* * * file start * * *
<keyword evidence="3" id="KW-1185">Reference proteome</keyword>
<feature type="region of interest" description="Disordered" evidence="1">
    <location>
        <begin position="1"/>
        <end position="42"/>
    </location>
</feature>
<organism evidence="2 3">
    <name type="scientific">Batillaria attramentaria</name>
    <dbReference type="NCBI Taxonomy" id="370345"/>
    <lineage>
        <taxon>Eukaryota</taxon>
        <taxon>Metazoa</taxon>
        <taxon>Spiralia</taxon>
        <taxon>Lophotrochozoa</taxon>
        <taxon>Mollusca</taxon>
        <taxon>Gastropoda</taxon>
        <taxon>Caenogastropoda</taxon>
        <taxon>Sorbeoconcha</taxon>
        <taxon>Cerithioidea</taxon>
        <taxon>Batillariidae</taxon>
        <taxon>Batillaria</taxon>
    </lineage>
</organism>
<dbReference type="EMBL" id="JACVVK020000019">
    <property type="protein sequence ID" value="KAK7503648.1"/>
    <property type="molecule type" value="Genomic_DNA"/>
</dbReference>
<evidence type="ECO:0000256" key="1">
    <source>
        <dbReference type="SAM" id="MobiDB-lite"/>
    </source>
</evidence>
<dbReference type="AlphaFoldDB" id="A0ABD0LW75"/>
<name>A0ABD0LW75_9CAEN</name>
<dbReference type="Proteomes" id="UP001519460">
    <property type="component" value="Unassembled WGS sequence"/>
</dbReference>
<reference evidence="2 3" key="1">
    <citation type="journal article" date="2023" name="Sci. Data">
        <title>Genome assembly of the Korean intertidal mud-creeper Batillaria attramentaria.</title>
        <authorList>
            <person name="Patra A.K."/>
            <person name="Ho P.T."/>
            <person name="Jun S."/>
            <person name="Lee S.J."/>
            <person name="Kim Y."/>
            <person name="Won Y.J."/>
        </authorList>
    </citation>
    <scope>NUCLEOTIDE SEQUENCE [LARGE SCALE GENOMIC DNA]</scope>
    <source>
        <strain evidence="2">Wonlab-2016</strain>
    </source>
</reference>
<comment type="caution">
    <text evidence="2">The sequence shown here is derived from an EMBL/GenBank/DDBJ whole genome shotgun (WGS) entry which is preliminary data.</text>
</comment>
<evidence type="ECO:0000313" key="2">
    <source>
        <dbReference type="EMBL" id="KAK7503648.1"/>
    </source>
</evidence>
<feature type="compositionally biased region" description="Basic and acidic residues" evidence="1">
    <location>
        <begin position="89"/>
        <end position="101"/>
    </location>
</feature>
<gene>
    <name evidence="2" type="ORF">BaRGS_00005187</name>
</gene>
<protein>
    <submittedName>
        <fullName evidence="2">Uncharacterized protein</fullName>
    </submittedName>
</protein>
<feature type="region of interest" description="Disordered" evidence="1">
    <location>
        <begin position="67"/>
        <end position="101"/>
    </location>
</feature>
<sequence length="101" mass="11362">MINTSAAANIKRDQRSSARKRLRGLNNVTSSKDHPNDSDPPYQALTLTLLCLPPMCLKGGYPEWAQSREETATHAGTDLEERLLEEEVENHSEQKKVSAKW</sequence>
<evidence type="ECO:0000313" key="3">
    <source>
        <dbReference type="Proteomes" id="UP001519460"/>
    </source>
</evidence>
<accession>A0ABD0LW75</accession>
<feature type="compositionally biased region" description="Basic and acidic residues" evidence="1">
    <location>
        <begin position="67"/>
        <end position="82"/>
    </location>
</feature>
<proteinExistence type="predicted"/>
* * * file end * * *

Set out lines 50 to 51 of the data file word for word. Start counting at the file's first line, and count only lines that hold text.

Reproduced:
    </citation>
    <scope>NUCLEOTIDE SEQUENCE [LARGE SCALE GENOMIC DNA]</scope>